The SEC offered up the revised time frame for its investigation of alleged CD fraud at Stanford Financial to rebut charges from critics that it had dropped the ball
Securities regulators, who are under fire from critics for the pace of their investigations into two major financial frauds, now say they were on the trail of financier R. Allen Stanford as far back as the spring of 2005, nearly 16 months earlier than previously believed.
Stanford has been accused by the Securities & Exchange Commission of running an $8 billion fraud relating to certificates of deposit issued by a Stanford-controlled bank on the Caribbean island of Antigua.
New Start Date
The SEC says its investigation into the business practices of the Texas-born billionaire and his Stanford Financial Group began soon after it completed a formal examination of the Houston-based firm. The regulatory agency says the investigation remained an active matter up until the filing of civil fraud charges against Stanford and two of his top deputies on Feb. 17 of this year.
The SEC previously had pinned the starting date for its investigation to October 2006. Regulators now suggest that 2006 date may refer to the first time it issued investigatory subpoenas seeking documents and testimony.
"The SEC investigation was initiated in the spring of 2005," SEC spokesman John Nester said on Feb. 25. "It has been active ever since and has included cooperation with other federal agencies."
Former Broker Initiated Investigation
Meanwhile, BusinessWeek has learned that the SEC examination was the result of information provided to regulators by a former Stanford Financial broker who told investigators that the financial services company was running a Ponzi scheme. In 2004 the broker contacted the SEC's office in Fort Worth to voice concern about the investment firm's focus on selling high-yielding CDs issued by an offshore bank in Antigua that Stanford controlled.
The former broker, who declined to be identified but talked to BusinessWeek, spoke to two investigators in the Fort Worth office and told regulators that the unusually high yields on the CDs weren't sustainable. The Stanford whistle-blower was aware of the SEC examination but had no further contact with regulators until January, a month before the SEC filed civil charges against Stanford. The former broker's account was verified with other sources familiar with the investigation.
The SEC offered up the revised time frame for its investigation to rebut charges from critics that it had dropped the ball with regard to the 58-year-old Stanford. Regulators charged Stanford with orchestrating an $8 billion fraud involving the sale of the CDs issued by his Stanford International Bank in Antigua. In the wake of the SEC charges, a federal judge appointed a receiver to run Stanford Financial's U.S.-based brokerage arm, and froze much of Stanford's assets.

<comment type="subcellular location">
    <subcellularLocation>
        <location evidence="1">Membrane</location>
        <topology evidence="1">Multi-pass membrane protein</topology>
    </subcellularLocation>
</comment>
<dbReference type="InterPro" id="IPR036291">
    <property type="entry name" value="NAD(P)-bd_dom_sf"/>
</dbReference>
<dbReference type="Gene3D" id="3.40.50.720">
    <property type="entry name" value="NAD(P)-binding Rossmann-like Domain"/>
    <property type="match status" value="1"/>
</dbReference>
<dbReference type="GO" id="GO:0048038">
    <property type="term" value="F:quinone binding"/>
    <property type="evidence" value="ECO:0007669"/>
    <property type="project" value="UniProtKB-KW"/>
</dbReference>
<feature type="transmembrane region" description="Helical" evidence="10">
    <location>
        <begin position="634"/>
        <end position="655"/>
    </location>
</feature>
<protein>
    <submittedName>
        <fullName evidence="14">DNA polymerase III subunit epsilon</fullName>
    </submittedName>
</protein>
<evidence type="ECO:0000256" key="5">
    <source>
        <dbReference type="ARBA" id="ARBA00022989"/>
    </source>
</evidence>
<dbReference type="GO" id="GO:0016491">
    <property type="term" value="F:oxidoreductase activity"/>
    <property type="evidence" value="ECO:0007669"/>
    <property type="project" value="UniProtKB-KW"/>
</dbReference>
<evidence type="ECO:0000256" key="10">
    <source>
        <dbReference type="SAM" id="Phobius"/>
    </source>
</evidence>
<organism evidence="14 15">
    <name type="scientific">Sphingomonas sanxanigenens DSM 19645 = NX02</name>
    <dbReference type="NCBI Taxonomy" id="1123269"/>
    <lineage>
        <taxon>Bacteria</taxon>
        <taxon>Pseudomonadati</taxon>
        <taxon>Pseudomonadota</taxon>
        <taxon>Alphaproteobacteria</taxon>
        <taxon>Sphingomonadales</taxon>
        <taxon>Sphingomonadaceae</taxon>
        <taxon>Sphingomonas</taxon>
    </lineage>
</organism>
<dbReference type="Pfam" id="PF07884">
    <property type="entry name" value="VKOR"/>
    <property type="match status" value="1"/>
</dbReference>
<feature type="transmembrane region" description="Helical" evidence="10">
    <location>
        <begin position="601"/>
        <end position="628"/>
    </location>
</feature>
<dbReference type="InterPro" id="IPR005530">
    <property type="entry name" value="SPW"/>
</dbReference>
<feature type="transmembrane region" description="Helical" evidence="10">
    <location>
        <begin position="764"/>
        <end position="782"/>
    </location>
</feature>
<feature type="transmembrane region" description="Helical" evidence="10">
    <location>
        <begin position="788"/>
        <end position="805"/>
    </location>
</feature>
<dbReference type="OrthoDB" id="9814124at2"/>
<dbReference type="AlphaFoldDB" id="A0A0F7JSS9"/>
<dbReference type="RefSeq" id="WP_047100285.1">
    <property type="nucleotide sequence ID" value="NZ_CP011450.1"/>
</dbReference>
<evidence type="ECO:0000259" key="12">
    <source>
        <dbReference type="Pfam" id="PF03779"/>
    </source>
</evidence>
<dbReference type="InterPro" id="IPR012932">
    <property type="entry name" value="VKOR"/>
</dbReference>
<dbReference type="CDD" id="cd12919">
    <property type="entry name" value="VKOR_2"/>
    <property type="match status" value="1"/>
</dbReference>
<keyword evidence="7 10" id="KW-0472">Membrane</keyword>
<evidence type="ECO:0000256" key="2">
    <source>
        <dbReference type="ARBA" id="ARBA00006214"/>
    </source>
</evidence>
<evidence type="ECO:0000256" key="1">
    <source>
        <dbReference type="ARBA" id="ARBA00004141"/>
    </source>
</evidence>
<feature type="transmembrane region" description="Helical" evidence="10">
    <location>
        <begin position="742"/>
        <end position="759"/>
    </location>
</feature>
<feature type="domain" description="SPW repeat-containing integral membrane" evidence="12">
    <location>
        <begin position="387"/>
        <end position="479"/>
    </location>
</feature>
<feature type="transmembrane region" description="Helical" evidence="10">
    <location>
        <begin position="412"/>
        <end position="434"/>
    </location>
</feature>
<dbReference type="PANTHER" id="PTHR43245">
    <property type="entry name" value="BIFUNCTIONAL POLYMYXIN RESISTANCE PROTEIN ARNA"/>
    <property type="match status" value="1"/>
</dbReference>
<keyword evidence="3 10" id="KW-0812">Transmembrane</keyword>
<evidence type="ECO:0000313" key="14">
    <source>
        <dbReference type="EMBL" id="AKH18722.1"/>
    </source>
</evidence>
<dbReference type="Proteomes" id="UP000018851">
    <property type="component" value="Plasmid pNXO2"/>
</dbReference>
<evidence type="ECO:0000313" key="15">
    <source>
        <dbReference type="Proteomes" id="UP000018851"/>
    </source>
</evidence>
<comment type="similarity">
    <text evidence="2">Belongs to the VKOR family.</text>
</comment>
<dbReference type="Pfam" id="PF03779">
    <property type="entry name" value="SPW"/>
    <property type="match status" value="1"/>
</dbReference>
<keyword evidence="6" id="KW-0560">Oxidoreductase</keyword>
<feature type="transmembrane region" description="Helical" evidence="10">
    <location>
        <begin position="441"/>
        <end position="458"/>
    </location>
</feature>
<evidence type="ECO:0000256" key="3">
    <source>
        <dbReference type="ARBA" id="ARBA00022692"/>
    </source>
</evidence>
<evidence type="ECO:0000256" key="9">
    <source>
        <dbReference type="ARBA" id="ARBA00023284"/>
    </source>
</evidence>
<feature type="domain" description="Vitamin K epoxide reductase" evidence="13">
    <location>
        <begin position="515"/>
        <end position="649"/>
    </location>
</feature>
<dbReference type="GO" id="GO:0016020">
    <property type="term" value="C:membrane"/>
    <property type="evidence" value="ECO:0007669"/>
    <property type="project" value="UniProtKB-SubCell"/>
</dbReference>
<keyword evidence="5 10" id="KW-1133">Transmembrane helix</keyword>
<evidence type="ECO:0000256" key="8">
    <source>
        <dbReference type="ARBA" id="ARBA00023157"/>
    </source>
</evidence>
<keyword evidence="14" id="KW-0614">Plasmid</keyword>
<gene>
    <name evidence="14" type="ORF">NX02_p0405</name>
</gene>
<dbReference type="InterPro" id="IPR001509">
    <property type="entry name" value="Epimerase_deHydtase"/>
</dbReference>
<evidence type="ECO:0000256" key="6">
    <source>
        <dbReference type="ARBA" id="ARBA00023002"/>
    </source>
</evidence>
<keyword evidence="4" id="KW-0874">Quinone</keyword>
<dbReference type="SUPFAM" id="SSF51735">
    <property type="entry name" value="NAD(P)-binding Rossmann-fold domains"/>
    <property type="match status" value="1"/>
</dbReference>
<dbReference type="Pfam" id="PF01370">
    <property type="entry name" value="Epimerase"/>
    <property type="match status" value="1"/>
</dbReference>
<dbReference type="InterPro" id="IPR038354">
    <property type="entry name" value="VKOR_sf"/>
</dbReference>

Stanford has not been criminally charged. But sources say the FBI and the Justice Dept. are investigating the matter.
Why Charges Were Delayed
The regulatory agency has been under fire ever since the December arrest of Bernard Madoff on charges he ran a massive $50 billion Ponzi scheme at his New York financial services firm. The SEC has been taken to task by political leaders and investor advocates for failing to act promptly on a nearly 10-year-old tip from whistle-blower Harry Markopoulos that Madoff's consistent double-digit returns were impossible to replicate and should be scrutinized.
Nester declined to comment on why it took the SEC four years to investigate Stanford before it was prepared to file civil fraud charges. But generally, he said, the pace of an investigation can be affected by numerous factors, including the agency's ability to prosecute a matter and the jurisdiction in which the alleged offense takes place.
Others within the SEC have said the investigation was slowed by a 27-year-old Supreme Court decision that ruled that a bank CD is not the same thing as a stock or a bond and is not governed by federal securities laws. Regulatory sources have said the ruling tied investigators' hands and led to an internal debate about whether the agency had the authority to pursue the investigation.